The programs offer tax credits to dairy cooperatives and meat processors who upgrade plants to increase production or efficiency. They are modeled on a similar tax credit for private, noncooperative dairy plants.
The state is aiming the tax credits at agriculture industries that are strong but have the potential for more growth, said Gary Radloff, director of policy and communications for the Wisconsin Department of Agriculture, Trade and Consumer Protection.
"We're proud of all Wisconsin agriculture," he said. "But we are particularly strong in specialty cheese manufacturing, small meat processing. ... It's kind of a combination of playing to your strong hand."
Dairy cooperatives and meat processors will be eligible for tax credits of up to 10 percent of the cost of improvements with a maximum of $200,000 per plant. The dairy cooperative program will give up to $600,000 in tax credits for work done in 2009, and the meat processing program will provide $300,000.
Cooperatives are owned by their member farmers, who share and pay taxes on their profits.
The state continues to offer tax credits for noncooperative dairy plants, with up to $700,000 for work done this year. The credits can be claimed next year on businesses' 2009 taxes.
The tax credits were included in a budget bill the Legislature approved last week to start reducing a shortfall projected to grow to $5.7 billion by mid-2011. The bill cut $700 million from that amount, with the rest to be made up in the state's next two-year budget.
While the tax credits deprive the state of some immediate income, agriculture officials said they will foster the state's food processing and agriculture industries and help create jobs, which is a priority amid the recession.
The dairy manufacturing facility tax credit for noncooperative plants cost the state $600,000 on $42 million in improvements done in 2007, according to the Wisconsin Cheese Makers Association. Those investments generated nearly 70 jobs, it said.
Radloff called those numbers "very strong," saying the plants' expansion also created more work on dairy farms and in related businesses that wasn't accounted for in the tax credit applications. Figures for 2008 are not yet available.
State officials decided to extend the tax credits to meat processors because they are ripe for expansion after a change in federal law last year allowed them to begin shipping meat across state lines, Radloff said. Wisconsin has about 340 licensed meat processing plants, most of which are small to medium in size. Their expansion could help create jobs in rural areas, he said.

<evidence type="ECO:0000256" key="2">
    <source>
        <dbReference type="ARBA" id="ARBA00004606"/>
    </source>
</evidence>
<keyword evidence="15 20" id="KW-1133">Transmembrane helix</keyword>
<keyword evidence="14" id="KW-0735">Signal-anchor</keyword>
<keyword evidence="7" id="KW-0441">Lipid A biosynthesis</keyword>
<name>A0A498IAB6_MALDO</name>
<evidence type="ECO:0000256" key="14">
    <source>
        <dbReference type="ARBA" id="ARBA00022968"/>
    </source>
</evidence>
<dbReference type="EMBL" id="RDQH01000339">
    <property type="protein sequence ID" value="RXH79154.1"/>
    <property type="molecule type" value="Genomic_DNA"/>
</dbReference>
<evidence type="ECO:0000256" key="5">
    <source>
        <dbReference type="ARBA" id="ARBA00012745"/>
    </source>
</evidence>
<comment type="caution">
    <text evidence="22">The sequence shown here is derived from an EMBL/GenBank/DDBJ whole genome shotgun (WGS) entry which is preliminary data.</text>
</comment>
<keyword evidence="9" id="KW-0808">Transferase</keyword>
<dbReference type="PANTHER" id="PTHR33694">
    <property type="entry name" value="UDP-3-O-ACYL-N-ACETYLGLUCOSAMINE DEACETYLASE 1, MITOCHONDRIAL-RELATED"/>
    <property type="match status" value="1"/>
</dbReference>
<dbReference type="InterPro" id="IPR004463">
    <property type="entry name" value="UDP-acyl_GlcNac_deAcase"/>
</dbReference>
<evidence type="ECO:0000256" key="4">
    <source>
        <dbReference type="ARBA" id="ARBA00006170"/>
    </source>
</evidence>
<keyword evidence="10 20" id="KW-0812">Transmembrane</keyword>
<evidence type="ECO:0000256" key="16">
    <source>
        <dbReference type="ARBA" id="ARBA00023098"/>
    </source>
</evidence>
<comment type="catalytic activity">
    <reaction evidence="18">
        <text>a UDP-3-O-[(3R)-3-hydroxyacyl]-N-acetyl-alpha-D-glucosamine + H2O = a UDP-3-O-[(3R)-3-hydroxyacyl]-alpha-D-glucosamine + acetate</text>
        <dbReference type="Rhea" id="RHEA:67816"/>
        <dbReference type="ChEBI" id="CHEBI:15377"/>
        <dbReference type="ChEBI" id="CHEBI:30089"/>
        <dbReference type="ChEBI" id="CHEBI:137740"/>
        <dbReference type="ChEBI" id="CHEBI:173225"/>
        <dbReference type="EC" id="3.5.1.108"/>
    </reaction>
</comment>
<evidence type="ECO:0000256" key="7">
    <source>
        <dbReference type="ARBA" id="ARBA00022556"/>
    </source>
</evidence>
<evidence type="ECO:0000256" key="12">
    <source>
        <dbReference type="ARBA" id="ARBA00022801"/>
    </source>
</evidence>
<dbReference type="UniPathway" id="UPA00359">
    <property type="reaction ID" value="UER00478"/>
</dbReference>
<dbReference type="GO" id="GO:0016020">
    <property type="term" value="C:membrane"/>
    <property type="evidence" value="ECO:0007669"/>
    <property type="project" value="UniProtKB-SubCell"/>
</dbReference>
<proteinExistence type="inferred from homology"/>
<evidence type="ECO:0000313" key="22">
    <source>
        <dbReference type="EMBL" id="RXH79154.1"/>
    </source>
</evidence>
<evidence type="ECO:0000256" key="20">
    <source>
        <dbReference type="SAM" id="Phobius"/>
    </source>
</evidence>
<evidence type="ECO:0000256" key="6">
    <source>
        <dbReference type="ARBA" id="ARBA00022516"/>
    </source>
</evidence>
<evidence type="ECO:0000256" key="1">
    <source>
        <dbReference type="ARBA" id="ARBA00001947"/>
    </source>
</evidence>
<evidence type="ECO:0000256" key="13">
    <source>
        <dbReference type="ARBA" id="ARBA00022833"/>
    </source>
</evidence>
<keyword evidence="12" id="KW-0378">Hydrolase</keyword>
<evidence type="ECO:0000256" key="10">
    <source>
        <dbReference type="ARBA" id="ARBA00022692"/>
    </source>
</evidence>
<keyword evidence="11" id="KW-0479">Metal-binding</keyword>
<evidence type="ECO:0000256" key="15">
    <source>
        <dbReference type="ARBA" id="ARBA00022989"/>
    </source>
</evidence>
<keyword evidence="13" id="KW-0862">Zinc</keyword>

John Haen, president of the Wisconsin Association of Meat Processors, said it's too soon to say how many of the small, mostly family owned companies his group represents would take advantage of the tax credit. But, he said, it provides an incentive to expand or upgrade equipment.
The state has nearly 400 licensed dairy processing plants, with about 30 run by cooperatives, according to DATCP. About 85 percent of Wisconsin milk is shipped through a cooperative, however, making them important points for expansion, Radloff said.
The 2007 upgrades at noncooperative dairy plants resulted in the production of an additional $55.6 million worth of products such as cheese, butter and whey, said John Umhoefer, executive director of the Wisconsin Cheese Makers Association. That's a small bump in Wisconsin's multibillion dollar dairy industry, but Umhoefer said any increase is good right now.
"In a down economy, we hope that (the tax credit) spurs growth that might not happen at all because people might be retracting and pulling back on their plants," he said. "We're hoping it's a stimulus to growth."
Agriculture secretary Rod Nilsestuen met Monday with members of the Chalet Cheese Cooperative in Monroe and Silver-Lewis Cheese Cooperative in Monticello. Don Silver, president of Silver-Lewis Cheese Cooperative, said "every little bit makes a difference" and the cooperative may apply for tax credits for floor repairs it plans to do this year. But the cooperative did an expansion last year and has no plans for another major expense.
"We're not going to take on a large project with the way the economy is now and with milk prices falling," Silver said. "We have to be careful not to over extend ourselves."
Chalet Cheese Cooperative manager Myron Olson said the tax credit could help with the planned purchase of cooling equipment and energy efficient lighting. The cooperative would likely spend the money anyway, he said.
But the tax credits help "because you can go for the better equipment, more efficient equipment," Olson said. "Instead of doing two projects, maybe you can do three projects."